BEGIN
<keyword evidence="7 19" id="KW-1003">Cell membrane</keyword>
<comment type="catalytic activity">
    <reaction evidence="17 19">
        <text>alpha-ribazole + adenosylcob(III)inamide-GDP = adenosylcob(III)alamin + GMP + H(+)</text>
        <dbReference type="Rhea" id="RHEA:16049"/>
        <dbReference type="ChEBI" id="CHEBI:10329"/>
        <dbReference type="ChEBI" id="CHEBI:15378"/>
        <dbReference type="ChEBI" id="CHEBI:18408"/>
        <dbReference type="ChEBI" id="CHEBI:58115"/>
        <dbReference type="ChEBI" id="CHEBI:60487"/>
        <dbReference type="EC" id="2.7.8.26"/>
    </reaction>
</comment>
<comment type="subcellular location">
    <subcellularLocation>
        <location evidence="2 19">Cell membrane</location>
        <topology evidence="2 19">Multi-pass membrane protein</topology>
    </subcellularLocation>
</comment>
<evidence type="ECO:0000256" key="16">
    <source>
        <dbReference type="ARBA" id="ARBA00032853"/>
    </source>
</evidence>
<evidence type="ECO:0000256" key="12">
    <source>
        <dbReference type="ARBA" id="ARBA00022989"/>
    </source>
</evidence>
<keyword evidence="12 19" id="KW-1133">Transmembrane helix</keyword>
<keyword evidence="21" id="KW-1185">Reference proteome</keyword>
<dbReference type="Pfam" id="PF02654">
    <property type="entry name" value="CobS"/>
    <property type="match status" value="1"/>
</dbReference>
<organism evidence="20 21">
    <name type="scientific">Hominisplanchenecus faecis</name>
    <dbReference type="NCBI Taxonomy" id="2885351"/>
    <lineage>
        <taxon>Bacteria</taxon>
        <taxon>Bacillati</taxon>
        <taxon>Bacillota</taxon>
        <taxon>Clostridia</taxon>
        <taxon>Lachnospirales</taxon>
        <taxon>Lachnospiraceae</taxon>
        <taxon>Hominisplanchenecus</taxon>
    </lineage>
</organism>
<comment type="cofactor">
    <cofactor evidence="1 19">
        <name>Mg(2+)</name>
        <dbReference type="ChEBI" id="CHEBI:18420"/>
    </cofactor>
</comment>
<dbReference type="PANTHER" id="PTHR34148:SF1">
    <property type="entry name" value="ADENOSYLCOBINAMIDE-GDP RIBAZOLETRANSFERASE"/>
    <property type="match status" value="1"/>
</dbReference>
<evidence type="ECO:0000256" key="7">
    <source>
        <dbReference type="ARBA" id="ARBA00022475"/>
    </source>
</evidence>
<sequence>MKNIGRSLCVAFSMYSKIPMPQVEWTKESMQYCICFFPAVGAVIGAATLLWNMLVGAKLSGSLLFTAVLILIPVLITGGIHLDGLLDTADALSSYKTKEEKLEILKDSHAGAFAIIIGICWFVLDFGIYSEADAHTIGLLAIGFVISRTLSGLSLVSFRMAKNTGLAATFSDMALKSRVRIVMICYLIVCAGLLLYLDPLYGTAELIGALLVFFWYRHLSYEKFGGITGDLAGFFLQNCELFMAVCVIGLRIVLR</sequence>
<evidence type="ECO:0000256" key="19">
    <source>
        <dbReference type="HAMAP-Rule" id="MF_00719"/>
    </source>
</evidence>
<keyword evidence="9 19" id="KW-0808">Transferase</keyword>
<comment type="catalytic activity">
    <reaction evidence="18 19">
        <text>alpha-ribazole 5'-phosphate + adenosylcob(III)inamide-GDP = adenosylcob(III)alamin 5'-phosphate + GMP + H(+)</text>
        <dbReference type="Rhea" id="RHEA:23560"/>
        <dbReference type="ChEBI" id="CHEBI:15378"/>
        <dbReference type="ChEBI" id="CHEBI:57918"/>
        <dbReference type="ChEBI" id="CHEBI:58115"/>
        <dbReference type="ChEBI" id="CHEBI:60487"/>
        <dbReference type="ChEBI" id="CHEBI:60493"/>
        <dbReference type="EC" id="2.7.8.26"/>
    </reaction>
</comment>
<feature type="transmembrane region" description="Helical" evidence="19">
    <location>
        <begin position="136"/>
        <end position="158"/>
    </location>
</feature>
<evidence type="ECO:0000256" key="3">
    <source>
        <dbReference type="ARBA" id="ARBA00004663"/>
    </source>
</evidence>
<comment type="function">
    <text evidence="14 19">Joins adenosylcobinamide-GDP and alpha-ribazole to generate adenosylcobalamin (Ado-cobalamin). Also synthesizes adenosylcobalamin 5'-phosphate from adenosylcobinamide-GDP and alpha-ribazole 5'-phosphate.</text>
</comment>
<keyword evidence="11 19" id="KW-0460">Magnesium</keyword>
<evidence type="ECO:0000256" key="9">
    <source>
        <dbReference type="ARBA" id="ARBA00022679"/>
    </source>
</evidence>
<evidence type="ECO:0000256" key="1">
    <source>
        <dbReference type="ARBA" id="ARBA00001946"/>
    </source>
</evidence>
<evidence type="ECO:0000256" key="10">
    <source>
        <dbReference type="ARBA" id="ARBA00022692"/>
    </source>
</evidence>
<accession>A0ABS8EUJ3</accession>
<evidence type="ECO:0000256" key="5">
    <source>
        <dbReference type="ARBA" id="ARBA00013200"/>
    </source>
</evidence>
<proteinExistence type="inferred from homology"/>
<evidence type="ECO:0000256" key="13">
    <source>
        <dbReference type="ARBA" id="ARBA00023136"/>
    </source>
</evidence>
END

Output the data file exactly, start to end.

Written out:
<keyword evidence="7 19" id="KW-1003">Cell membrane</keyword>
<comment type="catalytic activity">
    <reaction evidence="17 19">
        <text>alpha-ribazole + adenosylcob(III)inamide-GDP = adenosylcob(III)alamin + GMP + H(+)</text>
        <dbReference type="Rhea" id="RHEA:16049"/>
        <dbReference type="ChEBI" id="CHEBI:10329"/>
        <dbReference type="ChEBI" id="CHEBI:15378"/>
        <dbReference type="ChEBI" id="CHEBI:18408"/>
        <dbReference type="ChEBI" id="CHEBI:58115"/>
        <dbReference type="ChEBI" id="CHEBI:60487"/>
        <dbReference type="EC" id="2.7.8.26"/>
    </reaction>
</comment>
<comment type="subcellular location">
    <subcellularLocation>
        <location evidence="2 19">Cell membrane</location>
        <topology evidence="2 19">Multi-pass membrane protein</topology>
    </subcellularLocation>
</comment>
<evidence type="ECO:0000256" key="16">
    <source>
        <dbReference type="ARBA" id="ARBA00032853"/>
    </source>
</evidence>
<evidence type="ECO:0000256" key="12">
    <source>
        <dbReference type="ARBA" id="ARBA00022989"/>
    </source>
</evidence>
<keyword evidence="12 19" id="KW-1133">Transmembrane helix</keyword>
<keyword evidence="21" id="KW-1185">Reference proteome</keyword>
<dbReference type="Pfam" id="PF02654">
    <property type="entry name" value="CobS"/>
    <property type="match status" value="1"/>
</dbReference>
<organism evidence="20 21">
    <name type="scientific">Hominisplanchenecus faecis</name>
    <dbReference type="NCBI Taxonomy" id="2885351"/>
    <lineage>
        <taxon>Bacteria</taxon>
        <taxon>Bacillati</taxon>
        <taxon>Bacillota</taxon>
        <taxon>Clostridia</taxon>
        <taxon>Lachnospirales</taxon>
        <taxon>Lachnospiraceae</taxon>
        <taxon>Hominisplanchenecus</taxon>
    </lineage>
</organism>
<comment type="cofactor">
    <cofactor evidence="1 19">
        <name>Mg(2+)</name>
        <dbReference type="ChEBI" id="CHEBI:18420"/>
    </cofactor>
</comment>
<dbReference type="PANTHER" id="PTHR34148:SF1">
    <property type="entry name" value="ADENOSYLCOBINAMIDE-GDP RIBAZOLETRANSFERASE"/>
    <property type="match status" value="1"/>
</dbReference>
<evidence type="ECO:0000256" key="7">
    <source>
        <dbReference type="ARBA" id="ARBA00022475"/>
    </source>
</evidence>
<sequence>MKNIGRSLCVAFSMYSKIPMPQVEWTKESMQYCICFFPAVGAVIGAATLLWNMLVGAKLSGSLLFTAVLILIPVLITGGIHLDGLLDTADALSSYKTKEEKLEILKDSHAGAFAIIIGICWFVLDFGIYSEADAHTIGLLAIGFVISRTLSGLSLVSFRMAKNTGLAATFSDMALKSRVRIVMICYLIVCAGLLLYLDPLYGTAELIGALLVFFWYRHLSYEKFGGITGDLAGFFLQNCELFMAVCVIGLRIVLR</sequence>
<evidence type="ECO:0000256" key="19">
    <source>
        <dbReference type="HAMAP-Rule" id="MF_00719"/>
    </source>
</evidence>
<keyword evidence="9 19" id="KW-0808">Transferase</keyword>
<comment type="catalytic activity">
    <reaction evidence="18 19">
        <text>alpha-ribazole 5'-phosphate + adenosylcob(III)inamide-GDP = adenosylcob(III)alamin 5'-phosphate + GMP + H(+)</text>
        <dbReference type="Rhea" id="RHEA:23560"/>
        <dbReference type="ChEBI" id="CHEBI:15378"/>
        <dbReference type="ChEBI" id="CHEBI:57918"/>
        <dbReference type="ChEBI" id="CHEBI:58115"/>
        <dbReference type="ChEBI" id="CHEBI:60487"/>
        <dbReference type="ChEBI" id="CHEBI:60493"/>
        <dbReference type="EC" id="2.7.8.26"/>
    </reaction>
</comment>
<feature type="transmembrane region" description="Helical" evidence="19">
    <location>
        <begin position="136"/>
        <end position="158"/>
    </location>
</feature>
<evidence type="ECO:0000256" key="3">
    <source>
        <dbReference type="ARBA" id="ARBA00004663"/>
    </source>
</evidence>
<comment type="function">
    <text evidence="14 19">Joins adenosylcobinamide-GDP and alpha-ribazole to generate adenosylcobalamin (Ado-cobalamin). Also synthesizes adenosylcobalamin 5'-phosphate from adenosylcobinamide-GDP and alpha-ribazole 5'-phosphate.</text>
</comment>
<keyword evidence="11 19" id="KW-0460">Magnesium</keyword>
<evidence type="ECO:0000256" key="9">
    <source>
        <dbReference type="ARBA" id="ARBA00022679"/>
    </source>
</evidence>
<evidence type="ECO:0000256" key="1">
    <source>
        <dbReference type="ARBA" id="ARBA00001946"/>
    </source>
</evidence>
<evidence type="ECO:0000256" key="10">
    <source>
        <dbReference type="ARBA" id="ARBA00022692"/>
    </source>
</evidence>
<accession>A0ABS8EUJ3</accession>
<evidence type="ECO:0000256" key="5">
    <source>
        <dbReference type="ARBA" id="ARBA00013200"/>
    </source>
</evidence>
<proteinExistence type="inferred from homology"/>
<evidence type="ECO:0000256" key="13">
    <source>
        <dbReference type="ARBA" id="ARBA00023136"/>
    </source>
</evidence>